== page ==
Tuesday 26th September 2017,

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Films: Five Feature-Length Films Slated for Art Basel Hong Kong

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Films: Five Feature-Length Films Slated for Art Basel Hong Kong

Films: Takashi Murakami, Jellyfish-Eyes, one the five feature-length films in Art Basel Hong Kong. Film still courtesy Takashi Murakami/Kaikai Kiki Co. Ltd

ART NEWS: Art Basel Hong Kong will include five feature-length films by and about artists

BY KAZAD

Image: Mongolism 2010 by Tao Hui is one of the examples of the short films to feature at Art Basel Hong Kong

Tao Hui, Mongolism 2010. Color and sound, single channel video 31’1″. Image courtesy of Aike-Dellarco

HONG KONG- More than 70 films by and about artists will be part of this year’s Art Basel ambitious Film Program in Hong Kong. From March 21 to March 26, 2016, art lovers will get to see an amazing selection of short films that allow insights into the lives of artists and their creative process.  Alongside the selection of short films, the Art Basel Film program will also include for the first time five feature-length films.  Curated once again by Beijing and Zurich-based multi-media artist and producer Li Zhenhua, the event is expected to be an impactful experience for art lovers.

The 'Chinese Lives of Uli Sigg' by Michael Schindhelm is one of the films to premier at Art Basel Hong Kong

Uli Sigg in The Chinese Lives of Uli Sigg by Michael Schindhelm

One of the  five feature-length films this year’s Art Basel in Hong Kong is The Chinese Lives of Uli Sigg (2016). The film  is having its Asian premiere at Art Basel. Directed by Michael Schindhelm, the documentary film reconstructs the adventures of the entrepreneur, diplomat and art collector during his 30 years in China. Often described as the  most influential collector of Chinese contemporary art in the world, Uli Sigg was a complex man and lonely man. In The Chinese Lives of Uli Sigg, Schindhelm tries to unravel the mysteries surrounding him and what shaped his life.  The film investigates the  unique story of how the life of a Swiss man, through chance circumstances, became embroiled in the history of China after Mao’s death.

Also premiering at Art Basel Hong Kong is Zeng Fanzhi: YOU Art Project (2014 – 2015). Directed by Shi Li-Sanderson and Philipp Stölzl, the film closely examines the practice of distinguished Chinese artist, Zeng Fanzhi. The film provides a deep understanding of the artist’s painting process over the last 12 years under the concept of ‘YOU,’ which in Chinese indicates the highest attainment of freedom. With a reflection on the practice of academic research and interviews, Zeng Fanzhi: YOU Art Project reveals how the artist found his path to freedom. The screening at Art Basel is an edited version of the original 73-hour long film.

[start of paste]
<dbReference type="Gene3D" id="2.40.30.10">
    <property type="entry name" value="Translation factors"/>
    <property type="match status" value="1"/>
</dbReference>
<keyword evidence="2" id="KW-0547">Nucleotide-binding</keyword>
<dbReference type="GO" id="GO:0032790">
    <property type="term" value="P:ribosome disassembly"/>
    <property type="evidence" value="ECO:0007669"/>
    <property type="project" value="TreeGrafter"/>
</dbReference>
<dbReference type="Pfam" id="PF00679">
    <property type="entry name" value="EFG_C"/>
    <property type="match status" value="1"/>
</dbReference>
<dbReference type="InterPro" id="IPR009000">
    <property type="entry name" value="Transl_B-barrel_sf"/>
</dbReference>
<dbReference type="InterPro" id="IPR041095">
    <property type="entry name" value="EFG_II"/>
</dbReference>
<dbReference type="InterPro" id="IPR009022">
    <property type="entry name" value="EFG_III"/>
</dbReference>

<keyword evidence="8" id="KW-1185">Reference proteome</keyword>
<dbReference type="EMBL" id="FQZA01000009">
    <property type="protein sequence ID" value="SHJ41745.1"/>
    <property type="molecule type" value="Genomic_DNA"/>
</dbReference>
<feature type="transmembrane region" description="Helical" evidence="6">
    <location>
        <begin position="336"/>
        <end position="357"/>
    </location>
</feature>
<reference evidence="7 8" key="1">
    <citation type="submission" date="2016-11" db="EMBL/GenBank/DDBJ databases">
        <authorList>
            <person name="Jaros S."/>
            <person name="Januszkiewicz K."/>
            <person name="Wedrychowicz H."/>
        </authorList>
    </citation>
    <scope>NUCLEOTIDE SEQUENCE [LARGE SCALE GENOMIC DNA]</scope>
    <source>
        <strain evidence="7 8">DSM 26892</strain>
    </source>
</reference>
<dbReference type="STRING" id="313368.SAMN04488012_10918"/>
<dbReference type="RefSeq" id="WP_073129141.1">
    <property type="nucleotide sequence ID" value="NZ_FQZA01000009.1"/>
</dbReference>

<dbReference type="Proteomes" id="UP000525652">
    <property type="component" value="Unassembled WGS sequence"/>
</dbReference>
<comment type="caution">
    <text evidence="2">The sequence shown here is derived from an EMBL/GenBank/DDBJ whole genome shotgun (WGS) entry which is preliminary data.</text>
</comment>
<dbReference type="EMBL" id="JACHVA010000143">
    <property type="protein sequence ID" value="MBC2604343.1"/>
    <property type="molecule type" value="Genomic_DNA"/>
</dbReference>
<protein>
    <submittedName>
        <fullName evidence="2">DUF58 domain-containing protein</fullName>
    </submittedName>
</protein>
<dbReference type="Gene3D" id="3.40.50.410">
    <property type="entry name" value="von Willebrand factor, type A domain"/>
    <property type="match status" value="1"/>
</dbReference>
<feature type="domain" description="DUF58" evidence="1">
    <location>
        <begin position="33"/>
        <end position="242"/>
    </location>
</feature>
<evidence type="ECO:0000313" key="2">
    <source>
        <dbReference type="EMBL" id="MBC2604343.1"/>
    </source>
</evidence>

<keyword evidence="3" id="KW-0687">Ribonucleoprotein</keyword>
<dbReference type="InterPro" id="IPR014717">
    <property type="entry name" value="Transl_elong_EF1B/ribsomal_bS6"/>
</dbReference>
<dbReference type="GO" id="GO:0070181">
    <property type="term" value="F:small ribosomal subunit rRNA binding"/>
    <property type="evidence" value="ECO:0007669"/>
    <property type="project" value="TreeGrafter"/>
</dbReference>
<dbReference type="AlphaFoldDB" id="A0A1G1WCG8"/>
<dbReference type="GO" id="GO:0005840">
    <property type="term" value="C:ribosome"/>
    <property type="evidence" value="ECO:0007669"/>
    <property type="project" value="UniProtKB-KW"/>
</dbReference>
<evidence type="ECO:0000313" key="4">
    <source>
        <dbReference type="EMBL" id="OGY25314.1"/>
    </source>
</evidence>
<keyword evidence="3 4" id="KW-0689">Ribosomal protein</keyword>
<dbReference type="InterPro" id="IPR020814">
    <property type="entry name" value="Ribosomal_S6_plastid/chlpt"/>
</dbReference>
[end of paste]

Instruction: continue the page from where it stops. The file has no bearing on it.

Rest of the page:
Image: William Kentridge,10 Drawings for Projection, (1989 – 2011), a series of ten animated films investigate the history of South Africa

William Kentridge,10 Drawings for Projection, (1989 – 2011), a series of ten animated films. Image courtesy of the artist

The history of South Africa will again be at the forefront when 10 Drawings for Projection, (1989 – 2011), a series of ten animated films by  William Kentridge is presented.  Drawn over a period of 22 years which are for the most part set in his home city of Johannesburg, the film links the past to present South Africa.  Although the  timeline covers South Africa’s transition from apartheid to democracy, 10 Drawings for Projection is not about political events. Instead, the saga traces a different and parallel arc – the character Soho Eckstein’s gradually awakening from a capitalist blockhead to a sober penitent.

Takashi Murakami’s Jellyfish Eyes (2013) is expected to be one of the major attractions at the this year’s Art Basel in Hong Kong. The film which continues to get rave reviews for its production and story line torches on the impact of nuclear power and energy. Borrowing from the Fukushima catastrophe in 2011, Murakami reminds us of disasters on children. In a tale set in a small village in the Japanese countryside,  Murakami’s brightly-colored fictional characters interact with humans in the most compelling ways that give the movie authenticity. In Jellyfish Eyes, children are the victims and heroes as the make effort to save their fictional world from a disaster.

Image: Poet on a Business Trip by Ju Anqi, is one of the films at Art Basel Hong Kong

Ju Anqi, Poet on a Business Trip. Image courtesy of the artist

Poet on a Business Trip (2014), is an intriguing film that art lovers to this year’s Art Basel in Hong Kong will find captivating. Written, directed and cinematographed by Beijing-based underground filmmaker Ju Anqi, the low-budget black and white follows a  poet on a business trip. After years of commitment to his craft, Shu, a poet who has never been on a business trip, decides to send himself on a 40-day train journey, crossing the whole of Xinjiang, China. This a thought provoking film. The metaphorical title of the film presents an ineffable absurdity and satire.

While the five feature-length films appearing for the first time are expected to captivate audience, the  short films will be equally entertaining.  The selected films for the  Short Films  Program explore six diverse themes. some of the artists include Adel Abidin, John Akomfrah, Tony Albert, Martha Atienza, Breda Beban, Will Benedict, Chang Li-Ren, Chen I-Chun, Chen Qiulin, Chen Szu-Han, Chen Yin-Ju, Cheng Ran, and  Tiffany Chung among many others.

The feature-length films will be screened at Theatre 2 within the Hong Kong Convention and Exhibition Centre (HKCEC), while the Short Film Program will be screened at the agnès b. Cinema at Hong Kong Arts Centre.

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